- Analysing the causes of depression
- Misconceptions/stigma around depression in older adult
- Health promotion and awareness towards mental health In older adults
Levine, C. (2018, January 4).Elderly Neglect is Legitimized by Canada’s Health Care System. Retrieved from: https://www.huffingtonpost.ca/carol-levine/elderly-neglect-is-legitimized-by-canada-s-health-care-system_a_23302240/
Results and Conclusions
Causes of depression in the older adult:
- Chronic illness
- Loss of loved ones
- Life transitions
people think it is a normal part of aging, every older person has dementia, depression is more difficult to treat in older adults, it’s a part of their other conditions and their older age, everyone experiences depression in the same way, if a bad thing hasn’t happened to you then you shouldn’t be depressed.
- Strengthen the individual’s capacity to manage their conditions
- Eliminate or minimize the limitations imposed by their conditions
- Act for the individual only when absolutely necessary
Mental health conditions must be seen in the perspective of the client’s world, as it relates to common life changes such as illness, death, retirement, increased vulnerability, social isolation, sensory deficits, greater awareness of mortality and increased risk of institutionalization.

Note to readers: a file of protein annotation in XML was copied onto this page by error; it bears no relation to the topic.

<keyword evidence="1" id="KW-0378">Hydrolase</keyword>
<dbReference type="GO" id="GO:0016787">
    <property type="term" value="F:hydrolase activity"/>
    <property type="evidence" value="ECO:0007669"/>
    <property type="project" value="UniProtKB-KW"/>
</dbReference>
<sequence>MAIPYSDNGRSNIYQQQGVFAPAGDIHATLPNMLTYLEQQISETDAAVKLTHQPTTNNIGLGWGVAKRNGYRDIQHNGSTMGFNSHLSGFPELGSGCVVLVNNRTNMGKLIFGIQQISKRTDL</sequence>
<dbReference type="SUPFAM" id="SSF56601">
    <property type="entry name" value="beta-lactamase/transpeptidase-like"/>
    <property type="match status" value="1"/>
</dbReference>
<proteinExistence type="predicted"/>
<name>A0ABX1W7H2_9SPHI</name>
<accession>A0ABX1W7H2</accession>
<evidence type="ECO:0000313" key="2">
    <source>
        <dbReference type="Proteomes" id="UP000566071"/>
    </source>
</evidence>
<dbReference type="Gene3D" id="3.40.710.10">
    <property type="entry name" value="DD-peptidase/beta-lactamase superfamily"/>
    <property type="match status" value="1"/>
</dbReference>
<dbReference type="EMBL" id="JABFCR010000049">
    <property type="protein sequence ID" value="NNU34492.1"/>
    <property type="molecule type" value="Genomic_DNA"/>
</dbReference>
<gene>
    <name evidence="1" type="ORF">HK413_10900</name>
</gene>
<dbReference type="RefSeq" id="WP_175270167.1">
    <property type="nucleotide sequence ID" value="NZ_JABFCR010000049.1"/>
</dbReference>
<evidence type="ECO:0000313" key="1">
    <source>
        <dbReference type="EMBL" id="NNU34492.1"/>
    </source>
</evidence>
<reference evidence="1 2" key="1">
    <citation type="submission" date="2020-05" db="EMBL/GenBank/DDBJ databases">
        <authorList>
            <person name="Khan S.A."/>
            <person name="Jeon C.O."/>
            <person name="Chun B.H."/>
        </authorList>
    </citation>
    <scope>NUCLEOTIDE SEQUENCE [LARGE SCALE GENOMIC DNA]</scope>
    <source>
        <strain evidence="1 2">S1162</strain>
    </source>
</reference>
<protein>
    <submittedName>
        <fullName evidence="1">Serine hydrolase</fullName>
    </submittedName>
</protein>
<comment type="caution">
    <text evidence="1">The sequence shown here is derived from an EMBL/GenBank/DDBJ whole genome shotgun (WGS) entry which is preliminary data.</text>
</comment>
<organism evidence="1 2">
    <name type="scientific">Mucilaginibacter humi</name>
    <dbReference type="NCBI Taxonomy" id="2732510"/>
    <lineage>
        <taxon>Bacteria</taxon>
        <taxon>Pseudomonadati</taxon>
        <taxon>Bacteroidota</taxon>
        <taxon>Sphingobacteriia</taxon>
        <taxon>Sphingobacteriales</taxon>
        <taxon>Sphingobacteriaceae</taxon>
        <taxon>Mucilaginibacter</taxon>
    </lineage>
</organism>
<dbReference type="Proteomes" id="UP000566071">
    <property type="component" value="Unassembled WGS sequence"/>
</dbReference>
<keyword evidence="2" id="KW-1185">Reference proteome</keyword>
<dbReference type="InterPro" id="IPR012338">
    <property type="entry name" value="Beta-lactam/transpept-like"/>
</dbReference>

“Mental health and well-being are as important in older age as at any other time of life”
In this project, we explored the topic of depression in the older adult. Depression is not an inevitable part of aging. Mental health challenges are often misunderstood or overlooked in gerontological nursing. Older adults may have a greater risk of depression because they experience many changes in roles and social networks. If an older adult experiences depression, they need the same support as anyone else. We especially need to address this topic since the world’s population is rapidly ageing, by 2050 the population of people over 60 will have nearly doubled from what it is today.
- Approximately 15% of adults over the age of 60 suffer from a mental disorder from those correctly diagnosed
- The myth of aging is that depression may come with getting older
- The rate of anxiety and depression dramatically increases to 30% to 40% for seniors living in institutions, sadly 90% of these people will not seek out the help they need.
- Dementia and depression affect approximately 7% of the worlds older population, that we know of.
Eliopoulos, C. (2018). Gerontological Nursing.Philadelphia, PA: Wolters Kluwer. World Health Organization. (2017, Dec). Mental Health of Older Adults. Retrieved from https://www.who.int/news-room/fact-sheets/detail/mental-health-of-older-adults Mood Disorders Society of Canada. (2020, Jan). Depression in Elderly. Retrieved from https://mdsc.ca/documents/Consumer20and20Family20Support/Depression20in20Elderly20